Tuesday, May 25, 2010

Met Armida

Here in Southern Illinois I am a little late in coming to various things - such as the Met HD transmission of Armida.  I missed it when it was first broadcast because the movie theater was without power, and even though they opened 10 minutes late I did not want to come into it late.  So I had to wait for the Encore presentation.  Well it was worth the wait.  I loved it - I thought it was both a musical success with wonderful singing (and playing) and a visual success.

Mary Zimmerman's "antique" approach worked very well I thought.  The set was sparse but there was still much to see.  A special bravo goes to all of the dancers - especially the young girl who danced the role of Amore.  Even though this was added to the production by the director, I thought it worked very well and I enjoyed her performance very much.  My only negative comment: why wasn't she allowed a solo bow?  I thought it was unfair that she was stuck in the first row of the chorus and not allowed to have a solo bow as a principal dancer - booooo to whoever made that silly decision. 

As always, the Met Chorus was brilliant!  There was so much to sing for them and they accomplished it with flair and musical excellence.  They are probably the hardest working group of artists at the Met and they still manage to always set the bar high for opera chorus performance both as a vocal ensemble and as actors.  This production is worth seeing JUST to see and hear this chorus.

The same is to be said of the orchestra.  The Met orchestra is my favorite orchestra in the world and I think they are the finest orchestra in the world - which is saying a lot since there are some pretty darn good orchestras around (Chicago, Berlin, Vienna are my three favorites).  The last two HD operas have really shown off the winds.  "Hamlet" (which I didn't write about because, well, I didn't know what to say - what an odd opera!  I could not get myself beyond the fact that there is nothing Shakespearean about this opera except character names) - The score to "Hamlet" featured some wonderful woodwind playing and so does "Armida."  Special mention to: Horns, Piccolo(s), clarinets, bassoons - also the concertmaster had several beautiful solos as did the wonderful principal cellist.  Anyway, I love the Met orchestra and they were brilliant.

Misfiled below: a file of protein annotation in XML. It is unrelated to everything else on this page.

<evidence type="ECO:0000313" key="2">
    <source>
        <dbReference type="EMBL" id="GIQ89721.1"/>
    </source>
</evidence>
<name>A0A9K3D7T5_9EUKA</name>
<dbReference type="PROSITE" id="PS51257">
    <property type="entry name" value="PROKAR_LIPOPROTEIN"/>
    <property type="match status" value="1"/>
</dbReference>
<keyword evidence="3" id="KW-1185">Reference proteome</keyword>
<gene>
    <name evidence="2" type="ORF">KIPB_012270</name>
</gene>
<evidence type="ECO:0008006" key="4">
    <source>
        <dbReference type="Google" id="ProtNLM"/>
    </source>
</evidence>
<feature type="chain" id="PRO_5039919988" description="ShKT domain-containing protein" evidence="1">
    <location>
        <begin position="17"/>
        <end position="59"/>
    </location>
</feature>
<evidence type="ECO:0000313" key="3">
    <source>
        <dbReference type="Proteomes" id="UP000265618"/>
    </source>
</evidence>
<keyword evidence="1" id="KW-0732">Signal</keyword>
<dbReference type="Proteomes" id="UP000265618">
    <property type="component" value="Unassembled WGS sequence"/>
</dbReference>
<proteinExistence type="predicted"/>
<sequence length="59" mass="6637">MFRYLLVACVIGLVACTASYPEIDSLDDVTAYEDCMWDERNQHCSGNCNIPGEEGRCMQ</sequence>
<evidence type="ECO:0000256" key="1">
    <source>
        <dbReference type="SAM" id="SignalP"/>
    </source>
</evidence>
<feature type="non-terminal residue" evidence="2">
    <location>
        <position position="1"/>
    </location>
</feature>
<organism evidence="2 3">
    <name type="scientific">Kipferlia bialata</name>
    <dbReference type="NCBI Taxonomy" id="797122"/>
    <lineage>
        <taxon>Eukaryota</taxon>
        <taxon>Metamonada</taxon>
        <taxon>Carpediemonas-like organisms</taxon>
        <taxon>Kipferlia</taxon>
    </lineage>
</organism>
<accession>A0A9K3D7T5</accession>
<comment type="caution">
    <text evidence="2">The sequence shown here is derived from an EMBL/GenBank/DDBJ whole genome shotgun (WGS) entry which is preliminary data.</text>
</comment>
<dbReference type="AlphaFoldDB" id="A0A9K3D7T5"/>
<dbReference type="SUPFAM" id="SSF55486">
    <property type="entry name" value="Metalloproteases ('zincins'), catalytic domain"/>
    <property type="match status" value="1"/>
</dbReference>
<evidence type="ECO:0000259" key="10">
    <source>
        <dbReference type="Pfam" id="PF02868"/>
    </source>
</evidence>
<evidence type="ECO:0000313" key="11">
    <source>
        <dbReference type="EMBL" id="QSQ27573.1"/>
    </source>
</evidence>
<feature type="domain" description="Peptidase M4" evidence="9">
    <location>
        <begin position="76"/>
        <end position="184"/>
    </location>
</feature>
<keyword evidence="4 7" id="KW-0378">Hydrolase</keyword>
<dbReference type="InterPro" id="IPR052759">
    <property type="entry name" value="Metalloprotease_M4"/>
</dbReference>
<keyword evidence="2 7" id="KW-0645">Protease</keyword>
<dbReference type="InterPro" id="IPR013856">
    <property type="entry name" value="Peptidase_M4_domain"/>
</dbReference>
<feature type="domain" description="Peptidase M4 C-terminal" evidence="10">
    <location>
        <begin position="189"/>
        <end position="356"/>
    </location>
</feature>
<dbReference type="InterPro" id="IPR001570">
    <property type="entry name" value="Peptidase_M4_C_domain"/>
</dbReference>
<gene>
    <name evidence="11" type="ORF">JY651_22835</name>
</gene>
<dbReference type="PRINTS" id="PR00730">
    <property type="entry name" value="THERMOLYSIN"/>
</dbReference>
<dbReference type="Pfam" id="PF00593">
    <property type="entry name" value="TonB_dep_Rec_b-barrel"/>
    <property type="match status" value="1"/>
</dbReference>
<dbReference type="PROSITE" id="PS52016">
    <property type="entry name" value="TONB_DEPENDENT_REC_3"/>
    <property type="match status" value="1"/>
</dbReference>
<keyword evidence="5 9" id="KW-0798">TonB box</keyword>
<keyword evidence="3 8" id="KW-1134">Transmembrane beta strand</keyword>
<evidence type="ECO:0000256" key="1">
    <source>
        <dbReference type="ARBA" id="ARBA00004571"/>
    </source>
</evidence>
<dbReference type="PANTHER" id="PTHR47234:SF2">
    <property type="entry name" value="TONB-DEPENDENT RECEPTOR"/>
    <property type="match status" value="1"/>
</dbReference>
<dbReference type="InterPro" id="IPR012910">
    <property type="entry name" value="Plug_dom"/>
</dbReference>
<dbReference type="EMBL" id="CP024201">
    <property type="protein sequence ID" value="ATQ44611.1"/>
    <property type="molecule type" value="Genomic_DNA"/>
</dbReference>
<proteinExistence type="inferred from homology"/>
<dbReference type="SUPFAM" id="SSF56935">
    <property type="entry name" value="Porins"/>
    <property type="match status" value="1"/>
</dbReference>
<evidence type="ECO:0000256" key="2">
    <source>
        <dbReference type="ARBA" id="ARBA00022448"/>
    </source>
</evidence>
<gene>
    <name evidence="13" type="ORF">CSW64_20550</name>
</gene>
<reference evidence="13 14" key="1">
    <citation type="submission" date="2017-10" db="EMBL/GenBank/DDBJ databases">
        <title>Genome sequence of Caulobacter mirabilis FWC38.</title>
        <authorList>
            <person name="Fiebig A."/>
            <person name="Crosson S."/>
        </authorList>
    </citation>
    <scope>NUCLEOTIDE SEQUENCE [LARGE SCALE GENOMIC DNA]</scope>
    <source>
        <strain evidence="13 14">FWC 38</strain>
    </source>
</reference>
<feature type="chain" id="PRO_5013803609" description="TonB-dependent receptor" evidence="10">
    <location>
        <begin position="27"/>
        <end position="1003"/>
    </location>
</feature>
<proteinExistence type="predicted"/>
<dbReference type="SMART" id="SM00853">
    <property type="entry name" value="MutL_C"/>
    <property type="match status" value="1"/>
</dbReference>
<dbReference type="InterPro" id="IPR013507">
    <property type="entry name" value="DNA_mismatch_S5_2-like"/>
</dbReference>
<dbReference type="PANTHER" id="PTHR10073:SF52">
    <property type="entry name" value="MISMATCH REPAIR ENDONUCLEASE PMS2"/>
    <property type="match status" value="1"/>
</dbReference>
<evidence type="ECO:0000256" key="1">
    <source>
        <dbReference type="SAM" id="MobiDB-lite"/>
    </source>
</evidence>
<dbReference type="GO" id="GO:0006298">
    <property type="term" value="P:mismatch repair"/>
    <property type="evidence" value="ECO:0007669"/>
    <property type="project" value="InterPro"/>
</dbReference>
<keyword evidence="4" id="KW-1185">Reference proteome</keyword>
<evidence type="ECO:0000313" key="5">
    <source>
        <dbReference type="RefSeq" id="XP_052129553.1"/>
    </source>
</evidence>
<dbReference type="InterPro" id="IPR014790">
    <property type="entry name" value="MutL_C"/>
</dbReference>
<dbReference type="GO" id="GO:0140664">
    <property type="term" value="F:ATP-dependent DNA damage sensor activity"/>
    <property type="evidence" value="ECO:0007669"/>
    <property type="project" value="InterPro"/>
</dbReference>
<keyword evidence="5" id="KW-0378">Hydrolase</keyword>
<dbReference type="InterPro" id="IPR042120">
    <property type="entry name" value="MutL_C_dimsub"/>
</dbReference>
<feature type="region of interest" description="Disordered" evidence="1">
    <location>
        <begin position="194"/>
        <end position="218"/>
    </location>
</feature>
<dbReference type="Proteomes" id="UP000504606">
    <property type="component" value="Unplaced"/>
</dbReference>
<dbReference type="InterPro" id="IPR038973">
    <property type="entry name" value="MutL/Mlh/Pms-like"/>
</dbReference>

There have been some tiresome articles suggesting that Rene Fleming is beyond being able to sing this role - but I do not agree.  I thought she was fantastic.  I loved her performance vocally and as an actor.  Also, Lawrence Brownlee was magnificent!  The same can be said for all the rest of the tenors (7 - count 'em 7 tenor roles and sung by 6 tenors!)  I also enjoyed bass Patrick Miller's brief moment as Astaroth (and the interview with him was fun).  I am looking forward to hearing him as he progresses to larger and larger roles at the Met.

In short - Armida was a great production in every way.  If you missed it look for it on PBS or watch the MetOpera website for it to be posted on their Met player and watch it.

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